Samurai Warriors 4-II Review




Samurai Warriors 4-II

Developer: Yukes
Publisher: 2K Games
Platforms: Playstation 4 (Reviewed), Playstation 3, Xbox 360, Xbox 360,
Release Date: October 27, 2015
Price: $59.99 USD – Available Here $99.95 AUD – Available Here


Around a year ago, Koei Tecmo brought us Samurai Warriors 4 for the Playstation 4, which was a rather traditional Warriors title – but still featured quite a few elements to bring the franchise into a new generation. The visuals were the greatest change, now bursting with color with silky smooth models and animation alike. Yes, it was great to see- but after a year comes Samurai Warriors 4-II. No, this is not a sequel, but a “complete edition” with a few extra characters, a couple of new stages, and a little more finish overall. How does this title stand up? Let’s find out!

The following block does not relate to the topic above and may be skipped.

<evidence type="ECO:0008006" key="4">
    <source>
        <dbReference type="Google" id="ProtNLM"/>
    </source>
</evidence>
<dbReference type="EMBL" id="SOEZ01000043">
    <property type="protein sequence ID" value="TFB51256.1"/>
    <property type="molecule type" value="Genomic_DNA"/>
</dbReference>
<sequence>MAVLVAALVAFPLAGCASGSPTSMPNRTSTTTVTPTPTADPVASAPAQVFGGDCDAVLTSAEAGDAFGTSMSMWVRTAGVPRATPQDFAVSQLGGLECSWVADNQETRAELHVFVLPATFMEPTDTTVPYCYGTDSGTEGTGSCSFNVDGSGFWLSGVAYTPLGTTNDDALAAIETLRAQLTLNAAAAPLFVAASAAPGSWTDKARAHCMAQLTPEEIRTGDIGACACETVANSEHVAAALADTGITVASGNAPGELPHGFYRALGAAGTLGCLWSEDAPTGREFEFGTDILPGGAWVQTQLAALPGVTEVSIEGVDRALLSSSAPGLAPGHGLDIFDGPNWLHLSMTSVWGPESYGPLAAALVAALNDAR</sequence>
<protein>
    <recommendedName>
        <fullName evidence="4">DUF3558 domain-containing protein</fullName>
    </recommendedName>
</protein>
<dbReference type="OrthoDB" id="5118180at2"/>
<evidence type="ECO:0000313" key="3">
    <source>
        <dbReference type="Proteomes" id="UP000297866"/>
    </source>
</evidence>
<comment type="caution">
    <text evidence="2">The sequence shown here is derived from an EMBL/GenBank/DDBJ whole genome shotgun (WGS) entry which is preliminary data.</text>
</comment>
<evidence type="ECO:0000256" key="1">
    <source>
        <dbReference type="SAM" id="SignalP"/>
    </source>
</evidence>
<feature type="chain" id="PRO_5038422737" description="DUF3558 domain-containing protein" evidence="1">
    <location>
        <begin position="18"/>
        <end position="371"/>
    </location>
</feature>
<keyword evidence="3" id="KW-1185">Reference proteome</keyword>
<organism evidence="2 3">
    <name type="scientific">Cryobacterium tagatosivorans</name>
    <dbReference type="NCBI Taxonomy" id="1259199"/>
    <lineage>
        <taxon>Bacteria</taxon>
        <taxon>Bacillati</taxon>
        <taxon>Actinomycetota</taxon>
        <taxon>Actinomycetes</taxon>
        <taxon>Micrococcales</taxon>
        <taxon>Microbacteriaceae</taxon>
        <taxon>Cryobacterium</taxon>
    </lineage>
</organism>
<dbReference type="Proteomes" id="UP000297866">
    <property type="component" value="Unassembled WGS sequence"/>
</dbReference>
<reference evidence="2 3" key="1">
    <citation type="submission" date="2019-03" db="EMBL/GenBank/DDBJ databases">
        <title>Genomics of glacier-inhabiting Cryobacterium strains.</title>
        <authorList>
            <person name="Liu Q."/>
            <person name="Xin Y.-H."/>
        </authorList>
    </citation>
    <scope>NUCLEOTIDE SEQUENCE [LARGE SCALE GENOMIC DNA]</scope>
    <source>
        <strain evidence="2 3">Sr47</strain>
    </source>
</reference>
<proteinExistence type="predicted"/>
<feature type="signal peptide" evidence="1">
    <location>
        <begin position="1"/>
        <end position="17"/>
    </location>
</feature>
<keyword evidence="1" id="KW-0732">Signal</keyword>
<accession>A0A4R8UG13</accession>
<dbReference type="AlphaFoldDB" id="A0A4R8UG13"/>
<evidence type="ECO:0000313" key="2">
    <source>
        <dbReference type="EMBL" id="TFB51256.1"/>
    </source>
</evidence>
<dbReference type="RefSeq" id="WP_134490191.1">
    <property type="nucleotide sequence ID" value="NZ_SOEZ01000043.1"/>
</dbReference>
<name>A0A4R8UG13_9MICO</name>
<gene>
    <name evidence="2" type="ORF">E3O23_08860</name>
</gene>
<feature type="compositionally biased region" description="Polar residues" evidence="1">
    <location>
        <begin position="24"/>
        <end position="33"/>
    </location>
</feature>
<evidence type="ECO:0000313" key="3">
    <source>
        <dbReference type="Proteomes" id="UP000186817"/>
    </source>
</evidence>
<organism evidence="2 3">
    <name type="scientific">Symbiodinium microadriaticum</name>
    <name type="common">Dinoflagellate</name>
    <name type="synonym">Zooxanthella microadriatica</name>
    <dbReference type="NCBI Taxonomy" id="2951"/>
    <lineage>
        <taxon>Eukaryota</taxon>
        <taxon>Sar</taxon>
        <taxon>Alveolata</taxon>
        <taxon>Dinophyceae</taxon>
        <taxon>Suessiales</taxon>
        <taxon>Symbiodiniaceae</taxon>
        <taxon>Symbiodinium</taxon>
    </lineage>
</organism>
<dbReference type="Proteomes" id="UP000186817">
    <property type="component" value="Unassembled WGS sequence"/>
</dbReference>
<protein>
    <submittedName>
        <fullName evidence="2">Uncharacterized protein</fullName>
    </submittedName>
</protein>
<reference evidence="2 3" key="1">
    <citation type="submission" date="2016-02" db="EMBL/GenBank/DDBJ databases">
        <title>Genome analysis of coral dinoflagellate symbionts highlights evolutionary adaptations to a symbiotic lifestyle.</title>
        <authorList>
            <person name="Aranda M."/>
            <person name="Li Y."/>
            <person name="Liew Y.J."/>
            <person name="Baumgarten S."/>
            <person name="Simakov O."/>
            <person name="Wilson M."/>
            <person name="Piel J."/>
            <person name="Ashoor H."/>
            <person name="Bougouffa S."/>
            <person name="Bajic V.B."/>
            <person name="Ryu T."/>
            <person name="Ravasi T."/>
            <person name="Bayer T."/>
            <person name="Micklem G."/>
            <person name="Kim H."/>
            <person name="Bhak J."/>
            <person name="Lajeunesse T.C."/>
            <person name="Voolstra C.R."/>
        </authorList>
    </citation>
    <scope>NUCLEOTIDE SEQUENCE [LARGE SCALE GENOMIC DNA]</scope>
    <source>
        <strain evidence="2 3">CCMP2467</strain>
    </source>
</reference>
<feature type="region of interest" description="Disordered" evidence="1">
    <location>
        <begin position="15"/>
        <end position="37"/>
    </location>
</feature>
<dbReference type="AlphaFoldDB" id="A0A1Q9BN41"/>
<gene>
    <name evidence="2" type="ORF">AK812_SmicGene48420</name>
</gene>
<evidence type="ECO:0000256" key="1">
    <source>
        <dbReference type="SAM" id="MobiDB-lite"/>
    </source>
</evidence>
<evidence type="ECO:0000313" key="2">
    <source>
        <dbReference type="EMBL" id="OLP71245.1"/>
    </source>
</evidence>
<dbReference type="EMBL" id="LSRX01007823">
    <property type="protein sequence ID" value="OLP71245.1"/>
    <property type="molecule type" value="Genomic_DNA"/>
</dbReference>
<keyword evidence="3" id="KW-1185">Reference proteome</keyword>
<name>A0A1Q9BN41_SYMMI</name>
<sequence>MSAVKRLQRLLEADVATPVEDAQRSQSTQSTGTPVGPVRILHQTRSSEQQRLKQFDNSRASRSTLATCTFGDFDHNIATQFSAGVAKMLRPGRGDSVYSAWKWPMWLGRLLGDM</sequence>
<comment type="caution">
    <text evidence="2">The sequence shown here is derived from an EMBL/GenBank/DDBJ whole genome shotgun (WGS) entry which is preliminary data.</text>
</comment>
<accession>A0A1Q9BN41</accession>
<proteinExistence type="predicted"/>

Its been a while since we tread on the Sengoku period of Japan’s rich history, but Samurai Warriors 4 is intent from the start on becoming your history lesson of the era. I know, a Warriors title teaching accurate history is like a Mario title teaching kids how to be plumbers, but oddly enough, Omega Force nailed the feel for the era and have brought us some rich characters who are swept up in ugly wars, slowly peeling off layers as the player progresses and bringing true intentions and motives to the surface. War is serious, but light undertones come out frequently to give the player a chuckle, and while the game isn’t 100% true to its source material, its hard not to walk away from the many intertwining narratives satisfied, as while not all of our character’s tales are satisfying, quite a few leave a lasting impression. As you can see through a bigger picture – the story is about the same. This title does feature new character-driven scenarios, but there isn’t a lot of new meat to be had overall with this product as the upgrades are in the gameplay – more or less.